The Federal Arbitration Act (FAA) does not expressly allow courts to enjoin or otherwise interfere with pending arbitration proceedings. Accordingly, some courts have held that they lack the power to do so. See, e.g., Hicks v. Cadle, no. 04-cv-02616, 2008 WL 2324129 at *2 (D. Colo. June 2, 2008) ("the FAA does not authorize the courts to interfere with ongoing arbitration proceedings by making interlocutory rulings related to the arbitration").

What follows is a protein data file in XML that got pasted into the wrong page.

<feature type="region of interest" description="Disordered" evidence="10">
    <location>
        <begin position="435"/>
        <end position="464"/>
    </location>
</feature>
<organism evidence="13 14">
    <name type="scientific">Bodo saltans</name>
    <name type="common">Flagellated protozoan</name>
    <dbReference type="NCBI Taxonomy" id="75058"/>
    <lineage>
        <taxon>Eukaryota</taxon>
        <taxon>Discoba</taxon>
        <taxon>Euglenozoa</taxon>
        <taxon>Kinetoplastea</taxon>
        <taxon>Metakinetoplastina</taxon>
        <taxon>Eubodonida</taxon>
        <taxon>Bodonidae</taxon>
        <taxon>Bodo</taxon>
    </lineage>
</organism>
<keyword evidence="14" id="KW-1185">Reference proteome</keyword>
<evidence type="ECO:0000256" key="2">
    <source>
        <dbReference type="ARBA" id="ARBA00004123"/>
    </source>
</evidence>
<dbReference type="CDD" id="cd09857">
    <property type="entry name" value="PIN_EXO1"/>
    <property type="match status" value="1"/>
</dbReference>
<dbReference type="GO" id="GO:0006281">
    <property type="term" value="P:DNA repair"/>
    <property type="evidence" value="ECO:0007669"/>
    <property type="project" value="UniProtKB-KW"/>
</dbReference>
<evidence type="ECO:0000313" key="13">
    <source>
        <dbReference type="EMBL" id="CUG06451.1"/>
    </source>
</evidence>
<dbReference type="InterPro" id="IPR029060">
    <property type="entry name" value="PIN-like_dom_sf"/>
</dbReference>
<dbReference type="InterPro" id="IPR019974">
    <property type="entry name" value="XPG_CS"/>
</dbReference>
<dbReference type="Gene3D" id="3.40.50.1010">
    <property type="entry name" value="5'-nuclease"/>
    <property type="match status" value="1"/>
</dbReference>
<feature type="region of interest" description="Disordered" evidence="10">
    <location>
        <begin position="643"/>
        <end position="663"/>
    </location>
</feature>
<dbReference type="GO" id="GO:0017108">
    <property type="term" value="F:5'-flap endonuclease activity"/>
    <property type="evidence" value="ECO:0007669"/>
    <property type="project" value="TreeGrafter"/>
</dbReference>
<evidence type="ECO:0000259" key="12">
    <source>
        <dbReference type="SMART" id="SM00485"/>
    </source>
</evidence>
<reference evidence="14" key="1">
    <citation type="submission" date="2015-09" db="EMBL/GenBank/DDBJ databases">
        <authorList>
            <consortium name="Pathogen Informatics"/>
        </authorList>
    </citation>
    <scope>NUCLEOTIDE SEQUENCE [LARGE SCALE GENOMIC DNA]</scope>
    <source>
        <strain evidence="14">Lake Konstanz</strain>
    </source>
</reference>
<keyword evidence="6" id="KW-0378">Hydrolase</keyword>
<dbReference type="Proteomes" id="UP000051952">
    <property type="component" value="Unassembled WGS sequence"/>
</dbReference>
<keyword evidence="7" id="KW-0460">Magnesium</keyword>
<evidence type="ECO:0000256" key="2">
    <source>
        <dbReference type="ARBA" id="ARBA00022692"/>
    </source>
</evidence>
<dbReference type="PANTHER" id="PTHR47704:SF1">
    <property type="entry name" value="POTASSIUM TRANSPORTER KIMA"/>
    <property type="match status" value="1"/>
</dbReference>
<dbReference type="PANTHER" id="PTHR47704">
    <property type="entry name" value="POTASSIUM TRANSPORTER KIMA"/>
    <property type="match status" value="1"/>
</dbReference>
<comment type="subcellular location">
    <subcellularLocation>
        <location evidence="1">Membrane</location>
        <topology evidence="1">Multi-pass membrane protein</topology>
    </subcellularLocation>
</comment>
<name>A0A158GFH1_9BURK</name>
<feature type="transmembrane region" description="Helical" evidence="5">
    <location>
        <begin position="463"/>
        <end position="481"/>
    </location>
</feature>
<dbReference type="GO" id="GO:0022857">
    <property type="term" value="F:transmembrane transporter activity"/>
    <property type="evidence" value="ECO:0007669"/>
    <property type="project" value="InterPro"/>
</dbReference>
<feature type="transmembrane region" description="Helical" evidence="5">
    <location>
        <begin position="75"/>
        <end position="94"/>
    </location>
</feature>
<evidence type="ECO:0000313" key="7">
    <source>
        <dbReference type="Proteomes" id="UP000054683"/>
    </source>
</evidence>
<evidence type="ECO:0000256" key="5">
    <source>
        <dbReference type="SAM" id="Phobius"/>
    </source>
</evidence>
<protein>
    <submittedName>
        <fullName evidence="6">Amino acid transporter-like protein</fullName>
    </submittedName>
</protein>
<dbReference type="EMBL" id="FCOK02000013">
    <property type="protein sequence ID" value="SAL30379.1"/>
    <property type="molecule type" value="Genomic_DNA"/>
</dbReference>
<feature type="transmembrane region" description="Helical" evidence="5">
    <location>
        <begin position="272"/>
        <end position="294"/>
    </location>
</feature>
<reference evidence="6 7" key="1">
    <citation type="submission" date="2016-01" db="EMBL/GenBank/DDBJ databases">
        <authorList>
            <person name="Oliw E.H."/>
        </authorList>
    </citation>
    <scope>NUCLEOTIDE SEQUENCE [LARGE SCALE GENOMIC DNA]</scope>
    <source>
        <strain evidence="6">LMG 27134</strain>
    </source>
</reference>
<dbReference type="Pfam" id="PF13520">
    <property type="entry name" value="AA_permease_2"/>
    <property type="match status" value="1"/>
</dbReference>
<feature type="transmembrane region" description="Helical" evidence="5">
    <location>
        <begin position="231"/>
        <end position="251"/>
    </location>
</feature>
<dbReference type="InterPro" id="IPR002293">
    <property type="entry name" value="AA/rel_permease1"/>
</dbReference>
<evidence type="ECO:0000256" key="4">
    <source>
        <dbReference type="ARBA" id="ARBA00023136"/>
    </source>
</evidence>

Other courts recognize an implied power to intervene in pending arbitration proceedings, but even these courts historically have been reluctant to do so. As one court explained, the "purpose [of arbitration] is the speedy disposition of disputes without the expense and delay of extended court proceedings. It is this fear of needlessly prolonging disputes which has made courts reluctant to stay or enjoin ongoing arbitrations in favor of court proceedings." In re Y & A Group Sec. Litig., 38 F.3d 380, 382 (8th Cir. 1994) (internal citations omitted); see also Tejidos De Coamo, Inc. v. Int'l Ladies' Garment Workers' Union, Civ. No. 93-1026, 1993 WL 34609, at *2 (D.P.R. Jan. 20, 1993) ("there is a considerable reluctance on the part of any court to enjoin an arbitration"); Candor Central School Dist. v. Am. Arbitration Ass'n, 411 N.Y.S.2d. 162, 164 (N.Y. Sup. Ct. 1978) (noting "long-established judicial reluctance to intervene in [arbitration] process").